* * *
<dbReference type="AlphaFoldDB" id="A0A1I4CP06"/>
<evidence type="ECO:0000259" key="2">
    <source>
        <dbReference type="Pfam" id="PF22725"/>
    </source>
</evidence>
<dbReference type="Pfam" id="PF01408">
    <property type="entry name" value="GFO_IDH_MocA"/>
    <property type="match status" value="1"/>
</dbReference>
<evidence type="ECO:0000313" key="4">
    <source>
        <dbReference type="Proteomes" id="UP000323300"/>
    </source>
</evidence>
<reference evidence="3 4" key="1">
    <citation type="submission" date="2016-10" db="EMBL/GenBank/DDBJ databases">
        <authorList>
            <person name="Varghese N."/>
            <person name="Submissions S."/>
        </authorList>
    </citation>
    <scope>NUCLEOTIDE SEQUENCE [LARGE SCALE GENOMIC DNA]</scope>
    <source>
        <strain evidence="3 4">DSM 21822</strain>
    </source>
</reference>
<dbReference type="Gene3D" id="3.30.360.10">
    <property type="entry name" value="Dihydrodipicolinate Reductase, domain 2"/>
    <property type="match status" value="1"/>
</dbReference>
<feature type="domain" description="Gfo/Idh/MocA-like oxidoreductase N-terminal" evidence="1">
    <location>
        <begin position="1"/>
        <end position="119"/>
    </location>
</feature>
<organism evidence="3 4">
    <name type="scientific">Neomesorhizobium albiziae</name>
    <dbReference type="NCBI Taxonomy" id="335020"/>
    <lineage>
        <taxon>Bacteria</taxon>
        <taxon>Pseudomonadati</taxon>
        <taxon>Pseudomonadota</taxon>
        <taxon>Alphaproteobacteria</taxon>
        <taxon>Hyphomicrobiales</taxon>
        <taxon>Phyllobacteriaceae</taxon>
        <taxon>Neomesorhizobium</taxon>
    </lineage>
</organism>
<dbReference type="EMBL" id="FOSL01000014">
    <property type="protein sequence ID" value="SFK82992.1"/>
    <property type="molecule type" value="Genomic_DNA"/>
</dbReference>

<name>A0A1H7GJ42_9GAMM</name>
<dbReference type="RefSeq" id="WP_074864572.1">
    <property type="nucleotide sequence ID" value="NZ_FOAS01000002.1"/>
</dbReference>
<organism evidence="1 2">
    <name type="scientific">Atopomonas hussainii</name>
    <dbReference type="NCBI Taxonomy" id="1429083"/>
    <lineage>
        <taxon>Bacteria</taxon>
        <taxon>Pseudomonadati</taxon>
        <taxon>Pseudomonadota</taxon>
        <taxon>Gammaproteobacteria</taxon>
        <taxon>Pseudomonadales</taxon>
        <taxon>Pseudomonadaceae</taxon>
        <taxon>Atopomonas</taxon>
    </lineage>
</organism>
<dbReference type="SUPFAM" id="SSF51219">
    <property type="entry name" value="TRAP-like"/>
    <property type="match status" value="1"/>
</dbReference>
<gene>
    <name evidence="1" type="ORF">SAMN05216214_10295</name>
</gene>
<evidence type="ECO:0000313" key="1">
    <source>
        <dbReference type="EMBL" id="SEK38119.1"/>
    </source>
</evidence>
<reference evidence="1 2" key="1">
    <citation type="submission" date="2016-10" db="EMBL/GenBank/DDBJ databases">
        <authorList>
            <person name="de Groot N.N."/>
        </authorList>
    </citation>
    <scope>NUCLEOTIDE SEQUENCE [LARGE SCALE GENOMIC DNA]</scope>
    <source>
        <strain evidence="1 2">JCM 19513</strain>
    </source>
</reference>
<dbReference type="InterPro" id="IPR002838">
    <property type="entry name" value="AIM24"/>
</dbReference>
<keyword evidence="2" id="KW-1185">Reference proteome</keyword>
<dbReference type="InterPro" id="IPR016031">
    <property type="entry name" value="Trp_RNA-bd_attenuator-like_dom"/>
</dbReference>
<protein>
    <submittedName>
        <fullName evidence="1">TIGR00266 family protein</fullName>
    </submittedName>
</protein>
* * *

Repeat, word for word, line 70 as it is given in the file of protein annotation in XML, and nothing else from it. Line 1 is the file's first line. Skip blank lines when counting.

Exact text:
    </lineage>